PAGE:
An overnight broth culture of E. coli in 5 ml of MHB was prepared by inoculating a colony from pure culture and incubating at 37°C for 24 hours. The first tube was inoculated with 0.6 g of honey and 1.4 ml of a broth culture of the test bacterium in an initial concentration of approximately 107 CFU/ml and the second tube was filled with 2 ml of inoculum used as a positive control. The tubes were incubated at 37°C. Broth aliquots were collected at different time points, serially diluted in saline solution, plated on nutrient agar media, and grown for 24 hours at 37°C to determine the colony-forming units (CFUs) in each tube. Finally, a graph of log10total viable count (TVC) versus incubation time was plotted to allow the exponential growth phase to be identified [39,48].

Statistical analysis

Repeated measures analysis of variance (ANOVA) was applied on the collected data using “Statistical Package for Social Science version 21” The differences of mean values within groups (time effect) were analyzed by using pairwise comparisons with the assumption of compound symmetry as given by Mauchly’s test of sphericity. A separate ANOVA for checking the treatment effect was performed with Post-hoc multiple comparisons to reveal the differences in mean values among groups.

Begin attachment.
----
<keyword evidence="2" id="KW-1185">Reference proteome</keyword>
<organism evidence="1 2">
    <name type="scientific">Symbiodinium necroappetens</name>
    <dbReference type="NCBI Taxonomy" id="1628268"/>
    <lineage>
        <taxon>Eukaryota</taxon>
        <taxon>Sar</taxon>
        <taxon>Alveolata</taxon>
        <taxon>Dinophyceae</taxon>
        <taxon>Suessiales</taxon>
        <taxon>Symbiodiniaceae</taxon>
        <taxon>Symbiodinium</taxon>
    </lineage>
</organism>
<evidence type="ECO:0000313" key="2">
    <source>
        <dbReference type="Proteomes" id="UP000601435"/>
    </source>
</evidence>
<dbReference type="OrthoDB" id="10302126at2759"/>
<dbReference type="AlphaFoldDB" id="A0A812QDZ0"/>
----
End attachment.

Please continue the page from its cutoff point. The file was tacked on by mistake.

The level of significance was set at 0.05 with two-tailed fashion. The assumptions of normality and homogeneity of variance were applied to check the fit of the model.

Results

Effect of Trigona honey on E. coli growth

As shown in Table 2, there are no significant differences in mean growth rate values between day one, two, and three (F = 0.30, p = 0.745). It was found that E. coli growth was five times higher in 10% honey compared to the other concentrations (F = 551.37, p < 0.001).

The differences in mean values among groups with regard to time (time-treatment interaction) were analyzed by using ANOVA. There were significant differences between mean growth values in day 1 and day 2 (Table 3). It was also observed that the treatments become non-significant even after 72 hours of incubation (Table 3).

Profile plot (Fig. 1) for the adjusted mean (estimated marginal means) of E. coli cell culture for Days 1, 2, and 3 revealed that at 30% honey concentration, days of incubation become irrelevant.